Jaworski: “You’ll see Drew get up on his toes to throw over people. He’s not a long strider. … I think he’s just uncanny with his movement in the pocket, the ability to find the lanes and throw from different platforms. He’ll move his passing slot to get to an open receiver. The accuracy is absolutely amazing. He didn’t have his best game last week so I do expect him to rebound in the Super Bowl.”
Gruden: “I stood there behind the Saints in training camp asking myself that very question. I stand back there and I can’t see two feet beyond the line of scrimmage. He can throw sidearm, he can throw off his back foot. He can reset, start one way, reset and get rid of the ball. When the ball comes out of his hand, it’s quick. Tremendous pocket presence and he is a way better athlete than people realize.”
On Brett Favre’s season with the Vikings and the possibility of him coming back …
Jaworski: “I have no inside information, it’s just an instinct, but I do believe Brett Favre will come back. I believe when he sits back and reflects upon the experience he had in Minnesota and what he did for that franchise, what he did for his teammates what he did for that city, he’s going to think very positively of it. I believe disappointment of that last play will be motivation for him to believe that his career didn’t end on a bad decision. He played great in that game. … The guy had a phenomenal, phenomenal regular season. He played terrific in that game. I think when he looks back and thinks about it, his body heals again, he’s 40-years-old, but I can tell you this, the guy can still throw the football with anyone. … Once his body heals, his mind will heal as well and he just loves to play the game. My instinct tells me he’s going to come back.”
Gruden: “I think when the dust settles, if we can just let Brett alone, I really think he’ll surface again and come back and play great again. I think he’s at the top of his game, why would he walk away? Unless he feels like he accomplished what he set out to accomplish, that’s the only thing he might say. He took the Vikings further than they’d been in a long time, he beat the Packers twice in a convincing fashion, and maybe he just wants to hang it up for that reason. I really believe the competitor that he is, once the grass starts smelling a certain way around football season, he’ll be back. Because the NFL needs him and he loves it. That guy loves to play.”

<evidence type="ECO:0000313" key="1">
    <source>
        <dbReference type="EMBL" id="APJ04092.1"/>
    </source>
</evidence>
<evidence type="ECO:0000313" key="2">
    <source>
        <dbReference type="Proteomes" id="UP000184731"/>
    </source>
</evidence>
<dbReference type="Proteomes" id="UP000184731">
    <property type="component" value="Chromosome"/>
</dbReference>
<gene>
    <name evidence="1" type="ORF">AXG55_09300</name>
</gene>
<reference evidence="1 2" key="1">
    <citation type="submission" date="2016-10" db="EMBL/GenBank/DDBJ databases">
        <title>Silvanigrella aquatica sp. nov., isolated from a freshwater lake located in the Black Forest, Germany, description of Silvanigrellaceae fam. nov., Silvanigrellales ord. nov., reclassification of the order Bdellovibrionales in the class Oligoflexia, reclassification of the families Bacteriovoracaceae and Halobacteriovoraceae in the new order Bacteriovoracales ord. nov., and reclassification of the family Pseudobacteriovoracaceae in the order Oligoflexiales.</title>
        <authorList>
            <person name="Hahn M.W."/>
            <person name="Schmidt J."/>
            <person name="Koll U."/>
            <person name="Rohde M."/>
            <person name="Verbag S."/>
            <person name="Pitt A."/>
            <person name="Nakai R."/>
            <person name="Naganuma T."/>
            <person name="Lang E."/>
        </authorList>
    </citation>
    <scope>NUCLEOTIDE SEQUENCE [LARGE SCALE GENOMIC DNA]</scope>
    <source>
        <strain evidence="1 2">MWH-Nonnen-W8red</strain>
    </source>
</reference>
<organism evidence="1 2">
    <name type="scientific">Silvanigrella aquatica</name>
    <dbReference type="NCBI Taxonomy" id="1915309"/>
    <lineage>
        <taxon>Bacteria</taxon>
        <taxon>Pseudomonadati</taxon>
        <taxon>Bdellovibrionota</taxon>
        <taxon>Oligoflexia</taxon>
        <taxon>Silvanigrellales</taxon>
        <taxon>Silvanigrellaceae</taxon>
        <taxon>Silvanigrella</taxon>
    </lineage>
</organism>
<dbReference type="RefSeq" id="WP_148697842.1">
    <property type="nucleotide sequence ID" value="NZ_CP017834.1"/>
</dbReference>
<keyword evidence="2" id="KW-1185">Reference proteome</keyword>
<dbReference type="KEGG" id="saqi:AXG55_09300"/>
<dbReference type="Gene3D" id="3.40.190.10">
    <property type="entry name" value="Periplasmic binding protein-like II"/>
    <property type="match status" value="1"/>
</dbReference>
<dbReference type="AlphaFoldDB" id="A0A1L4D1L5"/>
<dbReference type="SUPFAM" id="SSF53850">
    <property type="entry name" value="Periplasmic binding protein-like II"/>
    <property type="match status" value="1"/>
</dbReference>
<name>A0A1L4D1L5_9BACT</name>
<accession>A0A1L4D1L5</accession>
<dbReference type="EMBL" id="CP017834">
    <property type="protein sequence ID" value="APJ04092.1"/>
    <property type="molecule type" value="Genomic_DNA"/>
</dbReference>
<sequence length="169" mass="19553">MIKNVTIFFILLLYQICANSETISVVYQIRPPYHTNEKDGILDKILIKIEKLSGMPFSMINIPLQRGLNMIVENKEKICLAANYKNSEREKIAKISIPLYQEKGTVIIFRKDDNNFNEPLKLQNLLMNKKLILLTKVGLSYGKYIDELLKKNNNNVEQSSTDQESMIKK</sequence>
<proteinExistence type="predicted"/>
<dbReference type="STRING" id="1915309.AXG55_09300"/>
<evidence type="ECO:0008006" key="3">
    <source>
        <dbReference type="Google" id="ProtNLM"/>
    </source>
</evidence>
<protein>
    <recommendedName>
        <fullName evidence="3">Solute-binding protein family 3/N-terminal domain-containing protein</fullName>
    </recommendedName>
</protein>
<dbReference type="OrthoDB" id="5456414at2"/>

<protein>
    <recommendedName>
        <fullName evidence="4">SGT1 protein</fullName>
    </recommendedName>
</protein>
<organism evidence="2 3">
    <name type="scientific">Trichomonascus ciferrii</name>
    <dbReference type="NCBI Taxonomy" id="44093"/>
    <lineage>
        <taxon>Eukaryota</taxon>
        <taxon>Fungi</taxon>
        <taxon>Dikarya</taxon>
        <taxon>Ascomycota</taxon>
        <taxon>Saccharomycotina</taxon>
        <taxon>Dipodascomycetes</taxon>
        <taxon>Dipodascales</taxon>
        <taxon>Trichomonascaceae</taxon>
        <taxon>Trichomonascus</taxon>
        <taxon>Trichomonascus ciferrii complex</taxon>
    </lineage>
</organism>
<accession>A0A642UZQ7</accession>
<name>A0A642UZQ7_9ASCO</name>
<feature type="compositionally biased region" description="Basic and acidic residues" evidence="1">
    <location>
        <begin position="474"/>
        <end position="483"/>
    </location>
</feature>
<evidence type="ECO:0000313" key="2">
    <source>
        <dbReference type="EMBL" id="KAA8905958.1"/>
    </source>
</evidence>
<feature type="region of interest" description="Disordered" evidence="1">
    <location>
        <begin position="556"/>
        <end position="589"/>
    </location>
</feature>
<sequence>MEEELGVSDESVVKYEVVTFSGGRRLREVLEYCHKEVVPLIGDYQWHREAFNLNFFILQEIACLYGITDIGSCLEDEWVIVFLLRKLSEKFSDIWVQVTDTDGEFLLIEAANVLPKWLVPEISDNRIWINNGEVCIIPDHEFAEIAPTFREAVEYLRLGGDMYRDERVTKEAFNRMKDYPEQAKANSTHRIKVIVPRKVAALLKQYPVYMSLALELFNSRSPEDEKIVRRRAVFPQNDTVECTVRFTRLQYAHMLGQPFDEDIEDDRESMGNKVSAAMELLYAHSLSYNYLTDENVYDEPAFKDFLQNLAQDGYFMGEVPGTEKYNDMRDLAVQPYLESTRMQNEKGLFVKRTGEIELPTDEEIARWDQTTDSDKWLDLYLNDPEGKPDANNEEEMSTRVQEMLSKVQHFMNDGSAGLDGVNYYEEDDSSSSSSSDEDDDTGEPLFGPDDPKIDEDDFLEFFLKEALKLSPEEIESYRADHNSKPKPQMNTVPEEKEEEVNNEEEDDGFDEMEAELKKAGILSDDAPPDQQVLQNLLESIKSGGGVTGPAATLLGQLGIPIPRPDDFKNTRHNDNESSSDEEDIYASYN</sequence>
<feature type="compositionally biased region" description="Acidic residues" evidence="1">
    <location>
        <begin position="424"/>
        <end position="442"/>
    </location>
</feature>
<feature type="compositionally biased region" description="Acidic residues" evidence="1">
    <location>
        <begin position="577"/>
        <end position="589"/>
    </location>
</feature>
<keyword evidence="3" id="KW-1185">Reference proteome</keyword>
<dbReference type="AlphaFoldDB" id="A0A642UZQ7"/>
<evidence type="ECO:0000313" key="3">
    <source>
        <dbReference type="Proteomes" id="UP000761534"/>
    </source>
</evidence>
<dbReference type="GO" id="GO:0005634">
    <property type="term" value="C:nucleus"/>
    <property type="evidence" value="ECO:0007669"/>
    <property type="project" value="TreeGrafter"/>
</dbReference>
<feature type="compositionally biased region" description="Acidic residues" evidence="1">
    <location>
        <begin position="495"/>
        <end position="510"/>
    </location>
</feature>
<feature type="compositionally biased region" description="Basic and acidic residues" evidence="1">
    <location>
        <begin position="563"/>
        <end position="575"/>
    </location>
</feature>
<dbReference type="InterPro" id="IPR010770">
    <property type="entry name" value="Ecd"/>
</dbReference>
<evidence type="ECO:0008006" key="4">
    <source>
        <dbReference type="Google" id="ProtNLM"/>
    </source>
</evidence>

ESPN’s Sunday NFL Countdown to Preview the 2010 Pro Bowl Live from the Sun Life Stadium
ESPN’s Sunday NFL Countdown will preview the 2010 Pro Bowl live from Miami in a two-hour special Sunday, beginning at 5:30 p.m. ET. The program will feature host Chris Berman and analysts Cris Carter, Mike Ditka, Tom Jackson and Keyshawn Johnson, with senior analyst Chris Mortensen and NFL insider Adam Schefter providing headlines and league news.
Countdown will lead into the Pro Bowl game telecast at 7:20 p.m. with Monday Night Football commentators Mike Tirico, Jon Gruden and Ron Jaworski in the booth. Reporters Suzy Kolber (AFC) and Michele Tafoya (NFC) will cover the Pro Bowl teams. Countdown highlights:
C’MON MAN – A three-part edition of the popular Monday Night Countdown segment as Berman and the analysts share their head-scratching plays from the 2009 NFL season.
SOUNDTRACKS: PRO BOWLERS – A special edition of Soundtracks will feature some of the best in-game audio of the season through the eyes of Pro Bowl players.
THE ALL-DECADE TEAM – Colts quarterback Peyton Manning and Baltimore Ravens defensive leader Ray Lewis have been among the perennial Pro Bowlers over the past 10 years. Countdown will unveil the players who accomplished enough to make the NFL’s All-Decade team.
SUPER BOWL XLIV PREVIEW – The analysts will preview Super Bowl XLIV, focusing on how the Colts defense can slow down quarterback Drew Brees and the Saints’ big-play passing game.
FIELD PASS – A Pro Bowl edition of the recurring Monday Night Countdown series featuring an all-access look at pre-game preparations as the players get ready for kickoff. Analysts will also breakdown the important storylines and key players before the game.
In addition, Monday Night Football’s Tirico, Jaworski and Gruden will preview the Pro Bowl matchups.